When we first started to work on Cabaret, there was no role of a Master of Ceremonies. He happened suddenly and with that great good luck which plays a part in any successful production. The character started to materialize, and John Kander and I started to write songs for him. Little by little he grew and we all became enraptured with him. He could personify the whole morality of the period. The part got bigger and bigger, and one day producer Hal Prince (out of the blue, I promise you) suggested Joel Grey as the perfect performer to play him. I needed no convincing, of course. And I knew how happy and excited Joel would be to do it. A part of his own! Written for him! I was dead right.
One night at my apartment John and I played the score of Cabaret. Now it was Joel’s turn to sit on the couch and my turn to perform (and without a cha-cha to my name). When it was over my eyes went right to him. How was it, pal? Will we be all right? His eyes were wide and watery and I needed no other answer.
So rehearsals began and, because of the nature of the part, Joel was rehearsed apart from the principals. His numbers were separate entities and required separate attention. I watched almost daily. My respect grew and grew. His voice was phenomenal, strong, and musical, but there were so many other things to worry him – accent, gesture, movement, detail. I watched him experiment, listen, and then try again. Would it ever be right?
Opening night in Boston I stopped worrying. The drums rolled and out he came from behind the black curtains like a tracer bullet (the analogy is Walter Kerr’s and I am extremely fond of it). The mouth opened and out came “Willkommen.” I sat back in my chair. I knew, at least as far as Joel Grey was concerned, we were going to be all right.
The rest is well known. He repeated his triumph in New York, and now everyone who has seen Cabaret knows what a talent Joel is. They know too what he wanted them most to know. He would create a role and stamp it with his own personality.
So, thirty-five years later, he is an overnight success. From the “kid” who played the Copa when he was nineteen, from the son of a well-known father (Mickey Katz), from the good old reliable club act, from the usable replacement, he has become his own man. I don’t think anyone who has seen him in it will ever think of Cabaret without thinking of Joel.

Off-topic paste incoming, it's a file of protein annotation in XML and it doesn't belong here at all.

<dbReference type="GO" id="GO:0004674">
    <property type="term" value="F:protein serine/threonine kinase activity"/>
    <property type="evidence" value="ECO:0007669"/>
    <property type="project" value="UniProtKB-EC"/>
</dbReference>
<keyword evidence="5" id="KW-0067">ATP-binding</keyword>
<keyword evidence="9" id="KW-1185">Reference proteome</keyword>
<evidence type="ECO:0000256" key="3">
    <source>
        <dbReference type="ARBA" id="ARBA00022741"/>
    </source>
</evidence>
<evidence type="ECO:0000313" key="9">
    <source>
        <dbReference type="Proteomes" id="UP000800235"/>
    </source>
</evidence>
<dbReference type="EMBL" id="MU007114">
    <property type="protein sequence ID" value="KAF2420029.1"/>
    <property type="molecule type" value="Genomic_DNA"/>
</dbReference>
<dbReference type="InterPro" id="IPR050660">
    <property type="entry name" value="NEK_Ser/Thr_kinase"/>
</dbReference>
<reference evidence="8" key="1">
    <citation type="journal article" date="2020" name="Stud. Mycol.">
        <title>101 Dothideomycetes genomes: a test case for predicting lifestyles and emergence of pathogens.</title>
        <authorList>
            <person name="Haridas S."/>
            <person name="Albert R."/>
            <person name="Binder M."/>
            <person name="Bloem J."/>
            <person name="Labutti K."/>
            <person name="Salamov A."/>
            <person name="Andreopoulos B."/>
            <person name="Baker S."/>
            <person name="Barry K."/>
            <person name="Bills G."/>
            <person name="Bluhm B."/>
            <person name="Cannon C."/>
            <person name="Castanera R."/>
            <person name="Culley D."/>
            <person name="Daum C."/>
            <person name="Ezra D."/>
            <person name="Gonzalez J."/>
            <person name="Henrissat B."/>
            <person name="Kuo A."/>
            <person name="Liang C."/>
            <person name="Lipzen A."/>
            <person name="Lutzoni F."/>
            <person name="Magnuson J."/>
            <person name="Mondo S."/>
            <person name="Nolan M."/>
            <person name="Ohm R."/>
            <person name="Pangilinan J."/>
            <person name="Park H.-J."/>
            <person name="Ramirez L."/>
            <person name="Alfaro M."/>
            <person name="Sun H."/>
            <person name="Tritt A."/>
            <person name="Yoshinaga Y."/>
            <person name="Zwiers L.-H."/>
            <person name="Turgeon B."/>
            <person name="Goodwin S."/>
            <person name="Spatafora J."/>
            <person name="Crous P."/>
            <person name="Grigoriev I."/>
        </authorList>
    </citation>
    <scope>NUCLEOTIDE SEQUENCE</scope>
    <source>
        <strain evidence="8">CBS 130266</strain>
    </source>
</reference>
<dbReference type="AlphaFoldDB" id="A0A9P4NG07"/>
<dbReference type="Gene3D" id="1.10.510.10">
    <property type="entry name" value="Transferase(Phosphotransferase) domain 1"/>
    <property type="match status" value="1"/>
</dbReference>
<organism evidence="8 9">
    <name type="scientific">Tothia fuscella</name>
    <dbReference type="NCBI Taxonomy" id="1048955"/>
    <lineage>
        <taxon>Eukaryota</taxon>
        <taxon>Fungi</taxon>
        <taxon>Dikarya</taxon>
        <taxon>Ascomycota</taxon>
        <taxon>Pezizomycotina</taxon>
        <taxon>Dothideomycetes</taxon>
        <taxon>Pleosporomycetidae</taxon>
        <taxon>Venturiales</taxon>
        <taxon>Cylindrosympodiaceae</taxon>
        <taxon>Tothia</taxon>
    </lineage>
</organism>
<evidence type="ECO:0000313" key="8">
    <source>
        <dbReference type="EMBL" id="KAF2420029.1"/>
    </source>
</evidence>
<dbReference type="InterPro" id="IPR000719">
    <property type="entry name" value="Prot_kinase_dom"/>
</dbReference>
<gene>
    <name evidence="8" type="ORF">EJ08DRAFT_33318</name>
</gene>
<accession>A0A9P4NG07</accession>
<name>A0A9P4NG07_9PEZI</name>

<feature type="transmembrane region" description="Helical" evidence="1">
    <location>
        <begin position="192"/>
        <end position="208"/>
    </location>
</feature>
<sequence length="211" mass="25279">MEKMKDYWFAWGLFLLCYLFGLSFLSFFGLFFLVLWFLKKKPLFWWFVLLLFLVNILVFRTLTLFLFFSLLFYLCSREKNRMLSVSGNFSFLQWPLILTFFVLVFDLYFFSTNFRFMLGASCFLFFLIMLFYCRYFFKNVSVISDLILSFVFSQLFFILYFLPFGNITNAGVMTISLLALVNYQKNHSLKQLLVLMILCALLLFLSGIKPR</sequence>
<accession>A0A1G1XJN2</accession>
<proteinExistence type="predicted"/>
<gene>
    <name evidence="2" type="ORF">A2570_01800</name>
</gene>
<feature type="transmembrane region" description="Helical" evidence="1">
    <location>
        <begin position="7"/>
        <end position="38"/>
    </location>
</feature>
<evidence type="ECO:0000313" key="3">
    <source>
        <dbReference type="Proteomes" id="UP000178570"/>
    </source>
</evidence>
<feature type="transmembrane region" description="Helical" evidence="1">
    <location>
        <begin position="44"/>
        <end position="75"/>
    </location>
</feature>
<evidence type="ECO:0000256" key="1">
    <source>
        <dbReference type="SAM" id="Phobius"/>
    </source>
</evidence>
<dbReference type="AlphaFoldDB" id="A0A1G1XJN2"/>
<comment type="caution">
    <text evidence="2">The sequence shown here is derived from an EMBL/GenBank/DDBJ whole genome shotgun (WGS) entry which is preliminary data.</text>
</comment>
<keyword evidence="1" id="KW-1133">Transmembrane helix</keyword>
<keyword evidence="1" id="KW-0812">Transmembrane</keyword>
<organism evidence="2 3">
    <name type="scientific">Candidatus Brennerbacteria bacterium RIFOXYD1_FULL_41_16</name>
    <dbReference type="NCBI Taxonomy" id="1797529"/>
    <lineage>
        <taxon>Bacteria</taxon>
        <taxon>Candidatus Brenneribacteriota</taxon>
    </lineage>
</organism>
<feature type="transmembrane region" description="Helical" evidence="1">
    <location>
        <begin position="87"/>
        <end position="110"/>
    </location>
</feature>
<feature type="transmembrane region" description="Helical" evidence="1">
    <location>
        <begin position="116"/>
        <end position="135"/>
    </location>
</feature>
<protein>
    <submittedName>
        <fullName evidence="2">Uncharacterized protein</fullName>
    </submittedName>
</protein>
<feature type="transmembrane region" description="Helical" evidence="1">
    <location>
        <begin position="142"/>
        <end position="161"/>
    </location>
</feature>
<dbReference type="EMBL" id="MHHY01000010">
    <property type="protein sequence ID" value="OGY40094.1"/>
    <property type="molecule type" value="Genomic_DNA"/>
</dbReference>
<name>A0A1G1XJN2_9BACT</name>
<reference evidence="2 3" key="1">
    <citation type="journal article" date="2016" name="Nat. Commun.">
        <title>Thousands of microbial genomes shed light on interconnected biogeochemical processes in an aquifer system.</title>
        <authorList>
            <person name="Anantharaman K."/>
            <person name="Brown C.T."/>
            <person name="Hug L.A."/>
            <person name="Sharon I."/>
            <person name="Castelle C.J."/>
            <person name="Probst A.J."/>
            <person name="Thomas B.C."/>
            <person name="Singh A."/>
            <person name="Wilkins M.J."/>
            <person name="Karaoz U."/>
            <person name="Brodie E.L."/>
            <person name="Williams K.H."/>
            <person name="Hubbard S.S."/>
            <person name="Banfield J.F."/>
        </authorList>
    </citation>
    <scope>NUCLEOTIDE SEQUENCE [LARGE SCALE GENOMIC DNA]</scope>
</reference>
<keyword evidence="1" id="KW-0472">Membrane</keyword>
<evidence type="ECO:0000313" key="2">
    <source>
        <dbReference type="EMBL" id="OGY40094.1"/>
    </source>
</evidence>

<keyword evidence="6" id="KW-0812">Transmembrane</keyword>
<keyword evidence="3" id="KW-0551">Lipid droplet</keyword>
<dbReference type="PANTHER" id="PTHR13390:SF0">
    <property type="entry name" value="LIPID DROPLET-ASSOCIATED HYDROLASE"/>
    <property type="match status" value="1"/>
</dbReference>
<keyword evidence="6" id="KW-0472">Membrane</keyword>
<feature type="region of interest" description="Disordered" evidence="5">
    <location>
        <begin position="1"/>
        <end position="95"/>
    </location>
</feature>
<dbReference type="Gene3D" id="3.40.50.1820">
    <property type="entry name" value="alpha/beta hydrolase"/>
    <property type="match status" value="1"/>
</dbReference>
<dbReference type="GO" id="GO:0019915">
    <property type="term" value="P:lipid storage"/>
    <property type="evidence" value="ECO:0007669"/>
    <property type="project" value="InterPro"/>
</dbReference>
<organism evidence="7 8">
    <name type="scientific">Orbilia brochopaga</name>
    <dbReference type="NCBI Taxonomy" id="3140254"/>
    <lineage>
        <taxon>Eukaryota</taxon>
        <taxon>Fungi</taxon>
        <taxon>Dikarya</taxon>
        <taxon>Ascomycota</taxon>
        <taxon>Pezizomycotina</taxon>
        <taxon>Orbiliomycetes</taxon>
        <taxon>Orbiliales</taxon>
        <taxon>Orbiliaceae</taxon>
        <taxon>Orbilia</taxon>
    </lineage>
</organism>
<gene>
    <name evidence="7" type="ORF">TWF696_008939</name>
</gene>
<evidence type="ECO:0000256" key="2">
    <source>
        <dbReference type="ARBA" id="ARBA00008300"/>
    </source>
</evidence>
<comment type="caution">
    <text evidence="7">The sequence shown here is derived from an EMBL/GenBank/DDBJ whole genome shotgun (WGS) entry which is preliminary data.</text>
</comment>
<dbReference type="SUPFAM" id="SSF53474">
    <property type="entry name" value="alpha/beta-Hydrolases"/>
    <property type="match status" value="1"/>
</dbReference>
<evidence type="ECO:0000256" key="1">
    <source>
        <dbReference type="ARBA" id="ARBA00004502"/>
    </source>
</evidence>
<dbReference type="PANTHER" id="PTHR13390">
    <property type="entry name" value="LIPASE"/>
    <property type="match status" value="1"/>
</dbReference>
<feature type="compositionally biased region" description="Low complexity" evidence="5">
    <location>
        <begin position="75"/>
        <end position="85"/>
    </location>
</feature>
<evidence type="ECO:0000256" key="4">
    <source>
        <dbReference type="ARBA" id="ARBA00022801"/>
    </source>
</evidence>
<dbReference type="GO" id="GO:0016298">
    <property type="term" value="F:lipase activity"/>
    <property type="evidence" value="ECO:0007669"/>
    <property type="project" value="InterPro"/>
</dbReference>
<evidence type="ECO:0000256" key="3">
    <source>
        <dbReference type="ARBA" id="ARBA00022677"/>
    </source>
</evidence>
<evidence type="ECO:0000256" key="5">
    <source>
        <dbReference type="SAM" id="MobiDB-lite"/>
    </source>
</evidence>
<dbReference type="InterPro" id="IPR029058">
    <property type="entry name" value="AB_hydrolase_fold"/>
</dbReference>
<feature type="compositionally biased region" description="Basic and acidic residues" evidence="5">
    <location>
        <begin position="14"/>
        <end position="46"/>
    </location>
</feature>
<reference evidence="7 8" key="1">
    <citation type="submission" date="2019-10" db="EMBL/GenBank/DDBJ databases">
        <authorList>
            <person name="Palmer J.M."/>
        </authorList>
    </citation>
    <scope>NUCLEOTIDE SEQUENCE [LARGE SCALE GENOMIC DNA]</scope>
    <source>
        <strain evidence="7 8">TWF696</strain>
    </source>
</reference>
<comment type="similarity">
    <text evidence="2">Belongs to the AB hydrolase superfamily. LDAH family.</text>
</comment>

One night in New York I was in his dressing room after the show (I often visit him there so that I can meet the celebrities) when a very effusive lady was busily complimenting him on his performance. She had apparently watched his career for some time. As she left, she took his hand and said, “I always knew it would happen.” Joel closed the door after her and turned to me. “That’s funny,” he said. “I didn’t.”
The truth is, I didn’t either. What should be and what is are often two different things. But I remember thinking back to that afternoon in his apartment and that insane little cha-cha walk. No, I didn’t know it. But it doesn’t matter now. He is going to do another Broadway show, again written for him, based on the life of George M. Cohan. He is, as you can see, recording. He is in demand. And the wonderful thing is, as the record says, it’s only the beginning.
– Fred Ebb, July 1967
Black Sheep Boy
I was brought up on Josh White and Woody Guthrie, Pete Seeger, The Weavers…that was the music I remember being played in my house when I was a small boy, and I was very affected by it, always, and the next thing I knew I was grown and listening to Bob Dylan and becoming aware of the giant that he was…then came, I guess, the day I was driving my car and I heard a song called “The Sound of Silence” by Simon and Garfunkel, and I was knocked out by the poetry in that song, and it came to speak not only to me, but to the masses and obviously was an enormous hit. I’ve always had a kind of private person inside that this album is a reflection of. This music has always been an important part of my life, especially the poetic aspects of contemporary lyrics.